Feeding Party In the painting I have included blue tits and a long-tailed tit gathered together in a feeding party that has found a small hole in a branch to investigate for potential food. It is interesting to see mixed flocks of the tit family as they systematically work through branches, looking for food, especially outside the breeding season. Often, there can be great, blue and long-tailed members of the family in the same flock as they check the underside of leaves and holes or cracks in branches as they travel.
Black-tailed Godwits I am able to see a good number of these birds during winter as they gather on and around the river Exe estuary and on some neighbouring river estuaries and marshes. They feed on the wet meadows and across the estuary mud as the tide recedes. They gather together and feed across the mud flats, moving forwards and probing the mud with their long bill. The birds that I have observed and depicted here made interesting and beautiful reflections across the still water as they fed.
Starlings These gregarious birds are particularly beautiful in the breeding season with a multi-coloured sheen across their feathers. The young birds in their plainer brown juvenile feathers are demanding and noisy, providing much entertainment to the observer.
Blue tit Agile and acrobatic, the blue tit works its way, sometimes along the very finest of branches hardly bending them to locate its wide variety of food. With its bright blue crown, pale lemon breast and distinctive eye stripe his is one of our prettiest garden visitors.
Buzzard Often seen perched on convenient telegraph and fence post around Devon and Cornwall, the buzzard also evokes ultimate freedom when seen, effortlessly soaring, in the blue, cloudless summer skies.
Bali starling This beautiful and intelligent snow-white bird has black tips on the wings and tail with the bare skin around the face a vivid shade of blue. Also known as the Rothschild’s mynah, it is critically endangered and on the brink of extinction in the wild. Many zoos and associated bodies around the world are attempting to prevent its extinction through captive breeding programmes.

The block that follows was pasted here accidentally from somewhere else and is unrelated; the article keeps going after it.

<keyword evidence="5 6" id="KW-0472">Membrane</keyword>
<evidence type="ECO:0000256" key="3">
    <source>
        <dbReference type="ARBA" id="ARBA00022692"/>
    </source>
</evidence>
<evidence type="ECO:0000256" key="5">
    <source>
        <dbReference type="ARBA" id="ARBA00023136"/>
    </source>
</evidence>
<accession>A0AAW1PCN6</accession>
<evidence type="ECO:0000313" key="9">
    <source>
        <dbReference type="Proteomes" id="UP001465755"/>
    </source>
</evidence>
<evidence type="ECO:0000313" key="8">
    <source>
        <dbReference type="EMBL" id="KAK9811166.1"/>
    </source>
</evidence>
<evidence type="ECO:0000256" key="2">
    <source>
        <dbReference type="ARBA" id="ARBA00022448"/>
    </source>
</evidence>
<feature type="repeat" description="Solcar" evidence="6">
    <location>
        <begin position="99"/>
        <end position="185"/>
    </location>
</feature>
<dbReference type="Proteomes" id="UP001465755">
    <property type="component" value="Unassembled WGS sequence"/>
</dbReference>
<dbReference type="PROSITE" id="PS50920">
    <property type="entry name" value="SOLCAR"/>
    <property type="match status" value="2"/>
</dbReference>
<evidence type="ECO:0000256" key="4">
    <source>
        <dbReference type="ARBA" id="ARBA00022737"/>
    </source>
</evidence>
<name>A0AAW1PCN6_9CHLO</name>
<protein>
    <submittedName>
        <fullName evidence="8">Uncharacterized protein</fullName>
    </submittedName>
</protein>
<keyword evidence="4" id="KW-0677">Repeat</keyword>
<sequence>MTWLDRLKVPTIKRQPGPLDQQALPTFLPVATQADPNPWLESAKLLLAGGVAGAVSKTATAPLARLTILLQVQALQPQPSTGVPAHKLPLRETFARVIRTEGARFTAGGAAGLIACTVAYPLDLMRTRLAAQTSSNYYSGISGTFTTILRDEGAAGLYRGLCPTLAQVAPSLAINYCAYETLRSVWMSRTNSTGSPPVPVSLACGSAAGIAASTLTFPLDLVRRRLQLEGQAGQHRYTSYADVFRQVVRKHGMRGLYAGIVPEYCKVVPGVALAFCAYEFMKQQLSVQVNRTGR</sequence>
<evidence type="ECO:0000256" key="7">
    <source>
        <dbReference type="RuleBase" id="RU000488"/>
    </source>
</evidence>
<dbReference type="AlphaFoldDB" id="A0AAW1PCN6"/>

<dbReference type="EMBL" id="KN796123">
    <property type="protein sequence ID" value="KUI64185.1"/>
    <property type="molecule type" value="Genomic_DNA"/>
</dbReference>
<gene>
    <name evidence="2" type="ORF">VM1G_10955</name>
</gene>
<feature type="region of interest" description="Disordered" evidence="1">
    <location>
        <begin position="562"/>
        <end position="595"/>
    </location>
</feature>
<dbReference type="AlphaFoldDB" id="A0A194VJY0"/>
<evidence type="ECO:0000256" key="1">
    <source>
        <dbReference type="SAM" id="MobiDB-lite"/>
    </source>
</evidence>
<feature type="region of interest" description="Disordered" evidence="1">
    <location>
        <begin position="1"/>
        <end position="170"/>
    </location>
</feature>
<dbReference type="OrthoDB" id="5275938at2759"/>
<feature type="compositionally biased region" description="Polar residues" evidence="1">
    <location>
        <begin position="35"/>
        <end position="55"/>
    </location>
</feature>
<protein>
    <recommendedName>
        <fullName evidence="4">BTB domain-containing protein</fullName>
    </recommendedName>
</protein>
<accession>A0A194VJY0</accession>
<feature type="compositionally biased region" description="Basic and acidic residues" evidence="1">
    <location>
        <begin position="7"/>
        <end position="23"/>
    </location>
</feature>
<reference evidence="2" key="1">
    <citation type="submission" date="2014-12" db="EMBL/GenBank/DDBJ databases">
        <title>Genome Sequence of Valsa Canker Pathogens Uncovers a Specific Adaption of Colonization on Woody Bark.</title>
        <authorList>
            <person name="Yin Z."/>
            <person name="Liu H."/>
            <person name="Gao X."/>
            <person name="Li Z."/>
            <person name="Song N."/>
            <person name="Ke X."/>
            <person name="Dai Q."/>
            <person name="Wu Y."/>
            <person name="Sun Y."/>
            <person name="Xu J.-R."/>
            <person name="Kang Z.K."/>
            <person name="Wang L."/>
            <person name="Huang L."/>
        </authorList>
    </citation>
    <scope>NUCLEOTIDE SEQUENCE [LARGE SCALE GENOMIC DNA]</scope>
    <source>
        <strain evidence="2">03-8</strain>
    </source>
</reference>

Kingfisher Most often seen as an azure flash as it retreats along the riverbank. The sandy banks of the River Otter in East Devon provide an ideal habitat for these little birds to excavate their nesting tunnels. Sometimes a shrill, piping call lets you know that they are near.
The last swallow of summer This painting depicts all of the frenetic activity of these little birds during their short but busy nesting season in Britain. They can be seen swooping low over fields and ponds to catch the thousands of insects a day needed for their chicks. The last swallow of summer is seen, on the right hand side of the painting, leaving for it's epic journey to Southern Africa. The last swallow is depicted in ghostly white.
Long-tailed tits This painting was inspired by a party of long-tails foraging for food along the bare stems of Blackthorn (Sloe) and reeds on the edge of the River Otter in East Devon. These mice-like birds with their 'fluffy' faces can usually be heard before they are seen. Their delicate, 'peeping' contact calls to each other as they work along the trees and shrubs of the river bank indicate where to find them, providing their acrobatic display before flying on to the next area of their search. They make attractive, domed nests from moss, sheep's wool and other small pieces bound together with spider's webs. Long-tailed tits are sociable within their family groups, often the offspring who have not paired in the following breeding season will help their parents raise their next brood of youngsters.
Resting gulls The inspiration for this painting came after studying a large group of probably 300 Herring gulls on a river-island as they sat out a Southerly gale in January. Settled down, very low and close to the ground, the gulls did a little preening but mainly sat with their heads into the wind or with them tucked around and under their wings, asleep. This captures a quiet and less usual pose for these birds in complete contrast to their animated and noisy image, more common when we see them jostling for a discarded ice cream cone. This painting, for me, evokes a more serene and truly wild moment in these birds lives as they sit, rain and salt-lashed, in the middle of the estuary.
Starlings -Winter Light Following an amazing 'fly past' over a number of Winter evenings, I wanted to evoke the whirling and spiralling flocks of these most energetic and athletic birds. The flock that I observed probably held a few hundred birds as they circled over the reed beds in the closing light of day during the mid-winter. Their movement is mesmerizing as they fly for another circuit over their chosen site at high speed. The mass of birds seems to move almost like a fluid in the air, silent, except for the rush of countless wings in flight before they start to drop - a few to begin with then the rest , almost en masse into the reed bed for the night and a safe roost on the water. From then on their myriad chatters, whistles and varied vocal sounds rise above the reeds like the noise of a city centre.